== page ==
• When the surgeon is satisfied, the incision is closed and covered with dressings.
  • A sterile bandage is applied.
  • Your arm is put in a splint and may also be wrapped in an ice pack to help control pain and swelling.
  • You’re taken to the recovery room, where you will be closely monitored.
  • Anesthesia wears off, and you slowly regain consciousness. A nurse is with you and may encourage you to cough or breathe deeply to help clear your lungs. You’re given pain medication.
  • You are fully awake and are taken to your hospital room.
  • Your shoulder remains swollen and tender for a few days.

What to expect when recovering from treatment

The first 24 hours after shoulder surgery

Rehab begins quickly. When you are back in your hospital room, you’ll begin a gentle rehabilitation program to help relax the muscles around your new shoulder. You may be encouraged to get out of bed and take a few steps, and you’ll continue to receive pain medication as needed.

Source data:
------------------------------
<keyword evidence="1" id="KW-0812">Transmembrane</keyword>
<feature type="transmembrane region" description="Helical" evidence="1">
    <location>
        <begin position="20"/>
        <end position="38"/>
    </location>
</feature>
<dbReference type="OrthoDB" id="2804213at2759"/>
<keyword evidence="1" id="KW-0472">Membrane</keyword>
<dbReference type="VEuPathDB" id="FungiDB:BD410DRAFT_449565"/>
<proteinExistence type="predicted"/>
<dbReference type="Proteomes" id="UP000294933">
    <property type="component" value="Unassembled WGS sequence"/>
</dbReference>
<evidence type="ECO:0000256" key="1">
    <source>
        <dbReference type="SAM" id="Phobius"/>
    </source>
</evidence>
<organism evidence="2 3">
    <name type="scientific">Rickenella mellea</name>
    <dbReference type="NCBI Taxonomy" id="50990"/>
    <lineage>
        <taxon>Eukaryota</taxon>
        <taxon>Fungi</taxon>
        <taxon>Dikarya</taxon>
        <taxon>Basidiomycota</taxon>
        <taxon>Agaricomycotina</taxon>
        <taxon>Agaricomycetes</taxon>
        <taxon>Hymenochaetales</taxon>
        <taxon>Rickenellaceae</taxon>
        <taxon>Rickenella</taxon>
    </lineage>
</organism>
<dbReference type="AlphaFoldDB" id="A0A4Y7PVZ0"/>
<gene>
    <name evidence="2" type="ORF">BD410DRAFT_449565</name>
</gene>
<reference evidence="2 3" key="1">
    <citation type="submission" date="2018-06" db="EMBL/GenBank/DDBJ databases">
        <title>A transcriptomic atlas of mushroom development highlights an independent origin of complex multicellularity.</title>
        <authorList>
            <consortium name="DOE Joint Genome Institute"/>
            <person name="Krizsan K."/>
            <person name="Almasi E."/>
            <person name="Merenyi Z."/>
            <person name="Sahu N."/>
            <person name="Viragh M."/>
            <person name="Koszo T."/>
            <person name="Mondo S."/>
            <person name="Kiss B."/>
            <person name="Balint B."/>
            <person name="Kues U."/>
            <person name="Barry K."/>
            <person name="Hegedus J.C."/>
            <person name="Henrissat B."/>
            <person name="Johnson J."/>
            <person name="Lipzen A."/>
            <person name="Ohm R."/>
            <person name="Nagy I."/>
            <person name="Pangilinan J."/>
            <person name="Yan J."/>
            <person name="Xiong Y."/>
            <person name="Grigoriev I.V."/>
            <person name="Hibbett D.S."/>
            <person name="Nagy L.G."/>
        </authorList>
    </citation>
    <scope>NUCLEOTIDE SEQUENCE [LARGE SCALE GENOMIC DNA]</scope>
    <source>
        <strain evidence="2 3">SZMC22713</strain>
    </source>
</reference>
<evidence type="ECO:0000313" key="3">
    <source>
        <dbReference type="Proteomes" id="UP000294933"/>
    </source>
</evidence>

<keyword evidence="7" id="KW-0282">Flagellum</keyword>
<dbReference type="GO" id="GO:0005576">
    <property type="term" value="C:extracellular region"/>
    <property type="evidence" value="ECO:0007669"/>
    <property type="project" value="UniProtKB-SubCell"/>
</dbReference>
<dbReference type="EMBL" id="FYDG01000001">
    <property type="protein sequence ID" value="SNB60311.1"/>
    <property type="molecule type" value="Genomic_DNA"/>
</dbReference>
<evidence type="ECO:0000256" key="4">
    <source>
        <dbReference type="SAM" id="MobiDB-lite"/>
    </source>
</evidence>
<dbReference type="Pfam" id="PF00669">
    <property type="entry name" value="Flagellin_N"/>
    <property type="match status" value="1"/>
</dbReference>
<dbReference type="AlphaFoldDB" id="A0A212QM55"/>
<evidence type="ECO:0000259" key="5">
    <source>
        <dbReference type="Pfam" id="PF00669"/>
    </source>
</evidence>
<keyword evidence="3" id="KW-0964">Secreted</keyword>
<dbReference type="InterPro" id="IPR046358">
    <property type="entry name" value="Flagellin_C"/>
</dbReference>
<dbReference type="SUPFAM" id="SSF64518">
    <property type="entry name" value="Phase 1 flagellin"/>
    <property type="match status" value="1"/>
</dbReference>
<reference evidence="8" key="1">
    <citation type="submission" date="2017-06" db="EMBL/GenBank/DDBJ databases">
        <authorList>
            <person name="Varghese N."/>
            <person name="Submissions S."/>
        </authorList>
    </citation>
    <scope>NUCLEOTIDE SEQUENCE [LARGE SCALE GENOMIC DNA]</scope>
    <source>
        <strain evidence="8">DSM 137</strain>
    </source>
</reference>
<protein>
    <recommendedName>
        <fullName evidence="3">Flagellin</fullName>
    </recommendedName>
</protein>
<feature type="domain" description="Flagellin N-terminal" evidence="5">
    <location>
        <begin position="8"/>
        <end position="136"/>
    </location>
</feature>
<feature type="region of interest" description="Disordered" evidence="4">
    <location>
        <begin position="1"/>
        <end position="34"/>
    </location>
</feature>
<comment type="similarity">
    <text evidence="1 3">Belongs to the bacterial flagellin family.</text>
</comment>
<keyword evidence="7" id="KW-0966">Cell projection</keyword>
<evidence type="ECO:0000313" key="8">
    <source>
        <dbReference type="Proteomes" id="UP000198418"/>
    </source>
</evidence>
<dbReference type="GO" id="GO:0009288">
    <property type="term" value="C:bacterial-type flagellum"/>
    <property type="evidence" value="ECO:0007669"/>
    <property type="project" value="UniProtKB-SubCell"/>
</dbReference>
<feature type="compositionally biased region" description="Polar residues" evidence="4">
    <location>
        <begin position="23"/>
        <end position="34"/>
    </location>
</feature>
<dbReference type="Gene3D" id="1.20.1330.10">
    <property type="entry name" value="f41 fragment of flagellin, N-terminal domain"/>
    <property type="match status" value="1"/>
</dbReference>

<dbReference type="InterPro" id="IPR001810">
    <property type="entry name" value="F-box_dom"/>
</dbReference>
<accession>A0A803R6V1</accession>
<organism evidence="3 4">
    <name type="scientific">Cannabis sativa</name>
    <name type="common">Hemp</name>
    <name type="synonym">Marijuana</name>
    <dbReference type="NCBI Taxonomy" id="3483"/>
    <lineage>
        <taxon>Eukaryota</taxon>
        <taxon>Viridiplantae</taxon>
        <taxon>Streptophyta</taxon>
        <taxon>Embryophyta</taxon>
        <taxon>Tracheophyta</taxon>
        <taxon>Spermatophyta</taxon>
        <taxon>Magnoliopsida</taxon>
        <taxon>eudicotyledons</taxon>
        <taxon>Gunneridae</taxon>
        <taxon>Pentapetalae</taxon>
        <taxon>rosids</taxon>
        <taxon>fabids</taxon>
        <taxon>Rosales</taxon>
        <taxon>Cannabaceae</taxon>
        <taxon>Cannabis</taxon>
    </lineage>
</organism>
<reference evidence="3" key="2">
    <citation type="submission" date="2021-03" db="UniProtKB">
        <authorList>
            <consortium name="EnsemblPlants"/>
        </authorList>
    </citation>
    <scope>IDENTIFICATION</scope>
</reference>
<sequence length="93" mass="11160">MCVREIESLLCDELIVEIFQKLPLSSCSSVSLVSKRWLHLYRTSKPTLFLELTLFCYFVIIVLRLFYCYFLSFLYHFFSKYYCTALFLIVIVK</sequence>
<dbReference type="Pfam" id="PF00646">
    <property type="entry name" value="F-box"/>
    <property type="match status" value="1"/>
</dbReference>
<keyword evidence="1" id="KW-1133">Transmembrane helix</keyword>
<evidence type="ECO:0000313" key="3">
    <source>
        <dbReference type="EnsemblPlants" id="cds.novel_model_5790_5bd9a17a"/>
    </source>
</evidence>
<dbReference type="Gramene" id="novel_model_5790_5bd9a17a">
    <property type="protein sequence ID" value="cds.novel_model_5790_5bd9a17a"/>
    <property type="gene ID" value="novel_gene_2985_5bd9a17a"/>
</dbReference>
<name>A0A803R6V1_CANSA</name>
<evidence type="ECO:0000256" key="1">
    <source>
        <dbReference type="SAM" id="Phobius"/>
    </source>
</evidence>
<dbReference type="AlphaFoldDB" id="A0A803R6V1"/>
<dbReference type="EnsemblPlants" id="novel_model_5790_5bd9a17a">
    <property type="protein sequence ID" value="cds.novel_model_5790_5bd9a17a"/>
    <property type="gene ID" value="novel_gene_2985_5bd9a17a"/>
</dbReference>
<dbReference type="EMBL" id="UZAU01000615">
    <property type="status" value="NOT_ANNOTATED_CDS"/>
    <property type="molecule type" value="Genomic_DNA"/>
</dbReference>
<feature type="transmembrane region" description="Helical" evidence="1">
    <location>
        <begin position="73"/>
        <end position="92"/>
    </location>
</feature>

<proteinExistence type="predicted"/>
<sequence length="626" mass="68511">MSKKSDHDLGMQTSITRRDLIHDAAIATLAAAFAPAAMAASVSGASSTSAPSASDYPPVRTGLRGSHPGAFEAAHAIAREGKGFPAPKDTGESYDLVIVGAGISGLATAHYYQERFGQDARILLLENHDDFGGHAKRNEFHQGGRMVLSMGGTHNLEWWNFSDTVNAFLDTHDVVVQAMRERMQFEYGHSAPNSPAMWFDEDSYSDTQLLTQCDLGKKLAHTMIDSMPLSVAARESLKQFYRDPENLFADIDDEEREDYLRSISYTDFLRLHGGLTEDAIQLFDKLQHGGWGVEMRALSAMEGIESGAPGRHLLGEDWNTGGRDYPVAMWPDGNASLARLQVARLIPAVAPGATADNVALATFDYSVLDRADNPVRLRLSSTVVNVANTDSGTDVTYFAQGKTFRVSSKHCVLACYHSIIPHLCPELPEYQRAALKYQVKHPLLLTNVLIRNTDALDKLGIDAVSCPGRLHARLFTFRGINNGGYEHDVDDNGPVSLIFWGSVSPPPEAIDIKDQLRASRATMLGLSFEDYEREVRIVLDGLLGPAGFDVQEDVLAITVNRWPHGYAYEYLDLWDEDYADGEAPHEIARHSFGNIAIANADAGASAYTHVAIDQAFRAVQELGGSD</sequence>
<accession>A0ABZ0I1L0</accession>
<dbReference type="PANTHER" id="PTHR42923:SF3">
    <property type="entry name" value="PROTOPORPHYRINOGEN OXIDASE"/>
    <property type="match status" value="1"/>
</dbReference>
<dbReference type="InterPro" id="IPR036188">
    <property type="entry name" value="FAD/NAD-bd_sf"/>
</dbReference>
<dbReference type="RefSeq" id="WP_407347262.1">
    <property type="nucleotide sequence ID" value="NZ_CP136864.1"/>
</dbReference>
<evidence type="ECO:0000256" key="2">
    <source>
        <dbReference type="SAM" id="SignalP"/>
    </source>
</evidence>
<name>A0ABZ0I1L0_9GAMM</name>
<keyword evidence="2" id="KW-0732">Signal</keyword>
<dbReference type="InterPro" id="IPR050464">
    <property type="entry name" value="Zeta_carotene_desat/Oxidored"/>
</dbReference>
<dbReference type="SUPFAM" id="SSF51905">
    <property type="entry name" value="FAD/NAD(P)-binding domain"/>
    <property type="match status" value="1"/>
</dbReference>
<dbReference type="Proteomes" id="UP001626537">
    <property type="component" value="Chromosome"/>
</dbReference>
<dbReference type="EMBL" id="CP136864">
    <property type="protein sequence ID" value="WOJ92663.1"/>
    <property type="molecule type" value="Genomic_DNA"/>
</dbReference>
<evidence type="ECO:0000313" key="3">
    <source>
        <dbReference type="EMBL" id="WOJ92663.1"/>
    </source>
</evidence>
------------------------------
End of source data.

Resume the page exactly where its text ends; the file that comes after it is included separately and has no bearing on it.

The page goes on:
The rest of your hospital stay

Before you are dismissed from the hospital, your physical therapist will show you how to perform the rehabilitation exercises that are important for your recovery.

You’ll be discharged as soon as your surgeon determines that you have recovered sufficiently. You can expect to stay in the hospital for about three days after your surgery. Your bandages and sutures will usually be removed before you leave.

Tips for when you’re at home

At home, you’ll need to continue your exercises. Your physical therapist will instruct you about proper home care and may continue to work with you. Your shoulder area may be warm and tender for several weeks. It is important to remember that while you are recovering, you should not lift more than one pound with the operative arm.

Here are some suggestions that may make life a little easier at home. Please discuss these with your surgeon and/or physical therapist.

  • Do not use your surgery arm when getting out of bed or up from a chair. Use the opposite arm.
  • You may be advised not to pull anything to you, such as pulling up pants and opening doors, for six weeks after surgery.
  • Your doctor will likely give you a list of exercises to do once you’re home. Be certain to follow your doctor’s instructions, but typically you will be asked to do these exercises four or five times a day for a month or so.